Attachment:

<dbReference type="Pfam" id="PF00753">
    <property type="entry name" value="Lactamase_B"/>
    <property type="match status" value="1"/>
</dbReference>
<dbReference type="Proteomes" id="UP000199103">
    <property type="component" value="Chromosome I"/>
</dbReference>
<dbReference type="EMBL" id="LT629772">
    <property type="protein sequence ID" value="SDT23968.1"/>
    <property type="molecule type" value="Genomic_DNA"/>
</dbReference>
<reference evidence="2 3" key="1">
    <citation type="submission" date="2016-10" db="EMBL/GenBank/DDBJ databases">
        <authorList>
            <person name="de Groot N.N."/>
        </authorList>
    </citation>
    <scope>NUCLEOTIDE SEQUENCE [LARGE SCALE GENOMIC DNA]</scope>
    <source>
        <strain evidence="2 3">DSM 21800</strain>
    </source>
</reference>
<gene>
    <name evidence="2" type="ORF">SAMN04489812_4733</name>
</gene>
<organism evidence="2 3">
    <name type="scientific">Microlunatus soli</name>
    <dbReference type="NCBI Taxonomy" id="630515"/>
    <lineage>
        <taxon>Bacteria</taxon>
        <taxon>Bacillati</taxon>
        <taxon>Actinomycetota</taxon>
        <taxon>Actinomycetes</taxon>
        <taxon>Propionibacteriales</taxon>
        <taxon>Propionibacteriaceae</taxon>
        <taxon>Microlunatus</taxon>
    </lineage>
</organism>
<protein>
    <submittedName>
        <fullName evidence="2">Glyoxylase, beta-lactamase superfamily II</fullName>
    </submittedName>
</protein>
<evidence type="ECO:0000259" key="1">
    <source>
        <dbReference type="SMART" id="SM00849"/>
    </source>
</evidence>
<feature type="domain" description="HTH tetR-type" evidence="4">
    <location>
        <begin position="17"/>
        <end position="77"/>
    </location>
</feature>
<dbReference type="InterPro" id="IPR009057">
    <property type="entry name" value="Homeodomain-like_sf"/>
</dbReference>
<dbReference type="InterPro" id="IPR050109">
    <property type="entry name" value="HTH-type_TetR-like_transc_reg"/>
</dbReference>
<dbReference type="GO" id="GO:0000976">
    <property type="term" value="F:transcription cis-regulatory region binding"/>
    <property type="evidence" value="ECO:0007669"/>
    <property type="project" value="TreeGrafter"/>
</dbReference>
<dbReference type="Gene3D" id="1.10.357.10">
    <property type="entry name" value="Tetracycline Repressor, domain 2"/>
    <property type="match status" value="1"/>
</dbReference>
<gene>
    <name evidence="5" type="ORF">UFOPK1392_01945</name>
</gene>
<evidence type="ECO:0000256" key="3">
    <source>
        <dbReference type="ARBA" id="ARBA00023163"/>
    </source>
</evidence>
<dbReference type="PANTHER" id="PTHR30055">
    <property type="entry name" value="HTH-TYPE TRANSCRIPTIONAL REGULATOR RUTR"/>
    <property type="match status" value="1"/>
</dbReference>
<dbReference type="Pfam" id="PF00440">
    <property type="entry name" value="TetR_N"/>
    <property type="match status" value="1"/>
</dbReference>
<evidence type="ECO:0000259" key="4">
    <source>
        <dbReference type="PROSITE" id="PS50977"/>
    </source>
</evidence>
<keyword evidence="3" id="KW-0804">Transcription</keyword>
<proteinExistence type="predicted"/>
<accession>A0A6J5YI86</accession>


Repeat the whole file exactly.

<dbReference type="Pfam" id="PF00753">
    <property type="entry name" value="Lactamase_B"/>
    <property type="match status" value="1"/>
</dbReference>
<dbReference type="Proteomes" id="UP000199103">
    <property type="component" value="Chromosome I"/>
</dbReference>
<dbReference type="EMBL" id="LT629772">
    <property type="protein sequence ID" value="SDT23968.1"/>
    <property type="molecule type" value="Genomic_DNA"/>
</dbReference>
<reference evidence="2 3" key="1">
    <citation type="submission" date="2016-10" db="EMBL/GenBank/DDBJ databases">
        <authorList>
            <person name="de Groot N.N."/>
        </authorList>
    </citation>
    <scope>NUCLEOTIDE SEQUENCE [LARGE SCALE GENOMIC DNA]</scope>
    <source>
        <strain evidence="2 3">DSM 21800</strain>
    </source>
</reference>
<gene>
    <name evidence="2" type="ORF">SAMN04489812_4733</name>
</gene>
<organism evidence="2 3">
    <name type="scientific">Microlunatus soli</name>
    <dbReference type="NCBI Taxonomy" id="630515"/>
    <lineage>
        <taxon>Bacteria</taxon>
        <taxon>Bacillati</taxon>
        <taxon>Actinomycetota</taxon>
        <taxon>Actinomycetes</taxon>
        <taxon>Propionibacteriales</taxon>
        <taxon>Propionibacteriaceae</taxon>
        <taxon>Microlunatus</taxon>
    </lineage>
</organism>
<protein>
    <submittedName>
        <fullName evidence="2">Glyoxylase, beta-lactamase superfamily II</fullName>
    </submittedName>
</protein>
<evidence type="ECO:0000259" key="1">
    <source>
        <dbReference type="SMART" id="SM00849"/>
    </source>
</evidence>
<feature type="domain" description="HTH tetR-type" evidence="4">
    <location>
        <begin position="17"/>
        <end position="77"/>
    </location>
</feature>
<dbReference type="InterPro" id="IPR009057">
    <property type="entry name" value="Homeodomain-like_sf"/>
</dbReference>
<dbReference type="InterPro" id="IPR050109">
    <property type="entry name" value="HTH-type_TetR-like_transc_reg"/>
</dbReference>
<dbReference type="GO" id="GO:0000976">
    <property type="term" value="F:transcription cis-regulatory region binding"/>
    <property type="evidence" value="ECO:0007669"/>
    <property type="project" value="TreeGrafter"/>
</dbReference>
<dbReference type="Gene3D" id="1.10.357.10">
    <property type="entry name" value="Tetracycline Repressor, domain 2"/>
    <property type="match status" value="1"/>
</dbReference>
<gene>
    <name evidence="5" type="ORF">UFOPK1392_01945</name>
</gene>
<evidence type="ECO:0000256" key="3">
    <source>
        <dbReference type="ARBA" id="ARBA00023163"/>
    </source>
</evidence>
<dbReference type="PANTHER" id="PTHR30055">
    <property type="entry name" value="HTH-TYPE TRANSCRIPTIONAL REGULATOR RUTR"/>
    <property type="match status" value="1"/>
</dbReference>
<dbReference type="Pfam" id="PF00440">
    <property type="entry name" value="TetR_N"/>
    <property type="match status" value="1"/>
</dbReference>
<evidence type="ECO:0000259" key="4">
    <source>
        <dbReference type="PROSITE" id="PS50977"/>
    </source>
</evidence>
<keyword evidence="3" id="KW-0804">Transcription</keyword>
<proteinExistence type="predicted"/>
<accession>A0A6J5YI86</accession>